As China's luxury car wave ebbs, foreign firms seek domestic foothold
By Samuel Shen and Kazunori Takada
GUANGZHOU China (Reuters) - Daimler AG (DAIGn.DE: Quote) will give its new luxury baby, the Mercedes-Maybach limousine, a glitzy world debut at this week's Guangzhou autoshow, even as analysts warn the end is nigh for China's 10-year high-end car sales boom.
The scale of the world's biggest auto market means the German firm and peers like Jaguar Land Rover [TAMOJL.UL] simply can't ignore it. Instead, to cut costs and cushion potential discounts as luxury demand cools, they're starting or expanding production in China.
Responding quickly to changing consumer preferences since President Xi Jinping's anti-extravagance campaign began two years ago is key for luxury automakers. IHS Automotive expects premium car sales growth will slow to 5 percent by 2018 from an average annual growth rate of 30 percent over the past decade.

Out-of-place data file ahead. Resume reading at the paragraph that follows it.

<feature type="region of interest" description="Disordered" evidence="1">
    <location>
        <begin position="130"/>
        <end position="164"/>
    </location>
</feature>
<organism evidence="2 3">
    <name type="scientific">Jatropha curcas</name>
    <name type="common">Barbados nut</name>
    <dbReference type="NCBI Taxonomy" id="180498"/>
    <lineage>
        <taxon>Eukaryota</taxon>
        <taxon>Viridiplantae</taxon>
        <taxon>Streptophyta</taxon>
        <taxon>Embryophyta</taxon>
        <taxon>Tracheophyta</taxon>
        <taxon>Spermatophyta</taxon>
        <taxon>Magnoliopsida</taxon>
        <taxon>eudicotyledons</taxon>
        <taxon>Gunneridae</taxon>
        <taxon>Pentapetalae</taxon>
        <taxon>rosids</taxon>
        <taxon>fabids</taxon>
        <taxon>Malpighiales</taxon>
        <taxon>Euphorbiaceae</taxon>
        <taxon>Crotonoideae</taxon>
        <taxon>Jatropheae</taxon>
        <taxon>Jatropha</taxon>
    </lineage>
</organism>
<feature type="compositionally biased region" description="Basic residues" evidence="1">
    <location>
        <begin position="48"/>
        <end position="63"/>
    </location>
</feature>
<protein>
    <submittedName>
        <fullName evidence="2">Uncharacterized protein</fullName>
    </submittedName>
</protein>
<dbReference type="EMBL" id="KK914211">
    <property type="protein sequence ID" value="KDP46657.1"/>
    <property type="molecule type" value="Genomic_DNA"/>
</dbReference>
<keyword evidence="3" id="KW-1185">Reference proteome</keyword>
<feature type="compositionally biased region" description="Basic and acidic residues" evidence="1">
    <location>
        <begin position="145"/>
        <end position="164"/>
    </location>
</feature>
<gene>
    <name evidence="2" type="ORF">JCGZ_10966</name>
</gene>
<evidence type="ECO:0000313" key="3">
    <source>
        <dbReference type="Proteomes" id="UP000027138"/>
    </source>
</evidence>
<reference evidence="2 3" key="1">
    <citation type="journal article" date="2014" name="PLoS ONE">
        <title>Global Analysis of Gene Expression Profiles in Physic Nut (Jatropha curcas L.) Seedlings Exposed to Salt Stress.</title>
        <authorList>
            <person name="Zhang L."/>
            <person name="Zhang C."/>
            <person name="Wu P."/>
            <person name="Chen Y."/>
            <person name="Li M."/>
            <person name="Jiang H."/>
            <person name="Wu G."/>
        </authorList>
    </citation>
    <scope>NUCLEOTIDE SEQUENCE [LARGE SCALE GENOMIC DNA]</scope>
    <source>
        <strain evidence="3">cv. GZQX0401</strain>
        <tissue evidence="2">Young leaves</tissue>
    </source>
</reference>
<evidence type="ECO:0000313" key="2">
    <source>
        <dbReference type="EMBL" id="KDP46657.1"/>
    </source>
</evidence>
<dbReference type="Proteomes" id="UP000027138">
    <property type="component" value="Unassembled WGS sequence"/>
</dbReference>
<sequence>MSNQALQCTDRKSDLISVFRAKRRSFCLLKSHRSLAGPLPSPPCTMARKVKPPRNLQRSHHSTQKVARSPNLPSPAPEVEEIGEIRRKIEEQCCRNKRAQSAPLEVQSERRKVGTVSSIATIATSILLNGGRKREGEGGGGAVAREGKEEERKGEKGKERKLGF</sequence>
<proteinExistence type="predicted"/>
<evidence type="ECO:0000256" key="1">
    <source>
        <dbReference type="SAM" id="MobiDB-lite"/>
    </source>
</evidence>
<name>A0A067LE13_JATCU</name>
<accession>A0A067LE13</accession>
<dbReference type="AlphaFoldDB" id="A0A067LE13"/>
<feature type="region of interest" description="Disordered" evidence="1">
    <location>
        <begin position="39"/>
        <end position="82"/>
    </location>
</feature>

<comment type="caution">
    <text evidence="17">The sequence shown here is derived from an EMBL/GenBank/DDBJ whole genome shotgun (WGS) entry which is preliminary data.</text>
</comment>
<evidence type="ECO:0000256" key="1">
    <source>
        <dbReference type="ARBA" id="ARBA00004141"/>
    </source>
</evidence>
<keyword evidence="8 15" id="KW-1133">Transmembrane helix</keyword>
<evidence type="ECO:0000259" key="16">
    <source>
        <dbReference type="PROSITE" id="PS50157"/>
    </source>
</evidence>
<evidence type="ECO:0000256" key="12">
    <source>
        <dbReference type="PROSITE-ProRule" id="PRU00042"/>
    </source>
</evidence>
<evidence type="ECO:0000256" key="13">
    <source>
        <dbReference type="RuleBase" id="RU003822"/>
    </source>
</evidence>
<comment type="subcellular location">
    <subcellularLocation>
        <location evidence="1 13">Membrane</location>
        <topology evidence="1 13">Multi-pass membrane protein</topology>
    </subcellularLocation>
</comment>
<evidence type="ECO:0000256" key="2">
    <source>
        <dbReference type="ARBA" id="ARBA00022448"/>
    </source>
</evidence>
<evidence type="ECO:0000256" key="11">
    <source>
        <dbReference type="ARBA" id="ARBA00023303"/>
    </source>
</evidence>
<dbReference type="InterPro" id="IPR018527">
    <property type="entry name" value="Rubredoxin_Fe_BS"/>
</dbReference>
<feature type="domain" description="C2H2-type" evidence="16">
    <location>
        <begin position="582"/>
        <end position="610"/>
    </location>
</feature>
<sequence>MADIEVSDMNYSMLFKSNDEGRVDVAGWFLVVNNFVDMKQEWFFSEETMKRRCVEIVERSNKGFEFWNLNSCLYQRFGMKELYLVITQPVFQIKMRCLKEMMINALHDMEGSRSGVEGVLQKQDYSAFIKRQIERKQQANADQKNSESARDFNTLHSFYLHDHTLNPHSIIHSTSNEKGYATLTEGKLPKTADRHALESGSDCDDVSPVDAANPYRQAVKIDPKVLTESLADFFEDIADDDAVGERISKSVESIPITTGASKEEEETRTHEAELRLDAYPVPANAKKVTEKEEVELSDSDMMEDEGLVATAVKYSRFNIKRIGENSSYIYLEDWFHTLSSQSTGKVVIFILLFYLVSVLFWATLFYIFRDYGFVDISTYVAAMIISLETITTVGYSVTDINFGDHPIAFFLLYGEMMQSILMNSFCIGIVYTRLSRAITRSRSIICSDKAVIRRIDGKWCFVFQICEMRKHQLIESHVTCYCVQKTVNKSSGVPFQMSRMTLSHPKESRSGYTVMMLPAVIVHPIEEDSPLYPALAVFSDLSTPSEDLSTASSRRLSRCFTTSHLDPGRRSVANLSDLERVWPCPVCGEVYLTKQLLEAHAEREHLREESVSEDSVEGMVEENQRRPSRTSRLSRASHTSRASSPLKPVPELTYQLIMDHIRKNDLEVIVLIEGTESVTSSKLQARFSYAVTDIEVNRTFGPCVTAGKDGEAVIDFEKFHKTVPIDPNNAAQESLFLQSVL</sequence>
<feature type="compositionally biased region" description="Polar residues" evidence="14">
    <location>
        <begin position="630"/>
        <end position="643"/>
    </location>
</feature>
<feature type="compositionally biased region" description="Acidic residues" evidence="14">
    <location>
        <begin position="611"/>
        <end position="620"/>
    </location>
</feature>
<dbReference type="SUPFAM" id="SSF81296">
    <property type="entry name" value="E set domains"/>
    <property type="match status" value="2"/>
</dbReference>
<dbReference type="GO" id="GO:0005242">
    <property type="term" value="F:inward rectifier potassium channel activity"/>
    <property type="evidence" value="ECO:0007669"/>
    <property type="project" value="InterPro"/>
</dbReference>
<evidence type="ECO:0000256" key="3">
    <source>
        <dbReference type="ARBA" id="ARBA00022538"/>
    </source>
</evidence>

"We want to go for a sustainable growth, growth with quality. It's not just a volume game," Ralf Speth, CEO of Jaguar Land Rover said last month in the eastern city of Changshu, where the British firm opened its first overseas plant.
Localizing operations in China could help luxury operators target fast responses to changing market trends. It could also help them avoid heavy import duties and price their cars more competitively.
Interest among foreign firms in selling upscale cars in China show no sign of abating even as economic growth slows to the weakest pace since first-quarter 2009. Last month, Ford Motor Co (F.N: Quote) launched its premium Lincoln brand in the country, while Volkswagen (VOWG_p.DE: Quote) plans to introduce luxury cars in China next year.
But the market for ultra-luxury cars, defined by consultancy as those selling for more than 2 million yuan ($326,632) apiece, has dropped sharply. A.T. Kearney expects it will barely grow over the next five years.